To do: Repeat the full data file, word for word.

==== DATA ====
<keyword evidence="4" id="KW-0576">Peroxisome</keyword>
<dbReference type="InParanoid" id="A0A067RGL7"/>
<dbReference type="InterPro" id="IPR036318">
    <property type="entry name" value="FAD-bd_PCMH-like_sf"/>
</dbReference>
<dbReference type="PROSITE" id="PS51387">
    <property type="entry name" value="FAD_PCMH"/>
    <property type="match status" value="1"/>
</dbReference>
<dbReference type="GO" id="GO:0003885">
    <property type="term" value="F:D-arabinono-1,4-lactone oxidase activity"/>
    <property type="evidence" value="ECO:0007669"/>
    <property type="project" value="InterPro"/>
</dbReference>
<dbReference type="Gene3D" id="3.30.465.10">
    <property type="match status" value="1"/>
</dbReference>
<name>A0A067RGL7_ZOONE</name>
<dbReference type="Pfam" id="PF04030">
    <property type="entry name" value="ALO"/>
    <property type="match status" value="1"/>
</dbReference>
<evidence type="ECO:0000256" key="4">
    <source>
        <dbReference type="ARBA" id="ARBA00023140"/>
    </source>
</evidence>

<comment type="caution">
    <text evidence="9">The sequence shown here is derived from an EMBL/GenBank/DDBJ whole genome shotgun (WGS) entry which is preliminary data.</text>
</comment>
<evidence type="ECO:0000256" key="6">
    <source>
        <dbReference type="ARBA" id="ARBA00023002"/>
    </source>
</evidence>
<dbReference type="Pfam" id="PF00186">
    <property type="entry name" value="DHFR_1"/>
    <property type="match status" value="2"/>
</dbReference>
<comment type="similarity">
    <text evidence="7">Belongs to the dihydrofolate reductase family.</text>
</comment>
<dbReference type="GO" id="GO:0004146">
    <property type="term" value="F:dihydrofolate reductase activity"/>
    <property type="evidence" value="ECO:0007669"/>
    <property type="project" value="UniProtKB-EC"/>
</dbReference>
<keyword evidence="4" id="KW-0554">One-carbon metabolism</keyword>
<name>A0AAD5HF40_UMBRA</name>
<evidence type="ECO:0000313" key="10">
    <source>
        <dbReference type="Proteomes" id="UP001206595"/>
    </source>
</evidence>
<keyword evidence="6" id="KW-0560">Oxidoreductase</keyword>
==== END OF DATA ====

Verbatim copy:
<keyword evidence="4" id="KW-0576">Peroxisome</keyword>
<dbReference type="InParanoid" id="A0A067RGL7"/>
<dbReference type="InterPro" id="IPR036318">
    <property type="entry name" value="FAD-bd_PCMH-like_sf"/>
</dbReference>
<dbReference type="PROSITE" id="PS51387">
    <property type="entry name" value="FAD_PCMH"/>
    <property type="match status" value="1"/>
</dbReference>
<dbReference type="GO" id="GO:0003885">
    <property type="term" value="F:D-arabinono-1,4-lactone oxidase activity"/>
    <property type="evidence" value="ECO:0007669"/>
    <property type="project" value="InterPro"/>
</dbReference>
<dbReference type="Gene3D" id="3.30.465.10">
    <property type="match status" value="1"/>
</dbReference>
<name>A0A067RGL7_ZOONE</name>
<dbReference type="Pfam" id="PF04030">
    <property type="entry name" value="ALO"/>
    <property type="match status" value="1"/>
</dbReference>
<evidence type="ECO:0000256" key="4">
    <source>
        <dbReference type="ARBA" id="ARBA00023140"/>
    </source>
</evidence>

<comment type="caution">
    <text evidence="9">The sequence shown here is derived from an EMBL/GenBank/DDBJ whole genome shotgun (WGS) entry which is preliminary data.</text>
</comment>
<evidence type="ECO:0000256" key="6">
    <source>
        <dbReference type="ARBA" id="ARBA00023002"/>
    </source>
</evidence>
<dbReference type="Pfam" id="PF00186">
    <property type="entry name" value="DHFR_1"/>
    <property type="match status" value="2"/>
</dbReference>
<comment type="similarity">
    <text evidence="7">Belongs to the dihydrofolate reductase family.</text>
</comment>
<dbReference type="GO" id="GO:0004146">
    <property type="term" value="F:dihydrofolate reductase activity"/>
    <property type="evidence" value="ECO:0007669"/>
    <property type="project" value="UniProtKB-EC"/>
</dbReference>
<keyword evidence="4" id="KW-0554">One-carbon metabolism</keyword>
<name>A0AAD5HF40_UMBRA</name>
<evidence type="ECO:0000313" key="10">
    <source>
        <dbReference type="Proteomes" id="UP001206595"/>
    </source>
</evidence>
<keyword evidence="6" id="KW-0560">Oxidoreductase</keyword>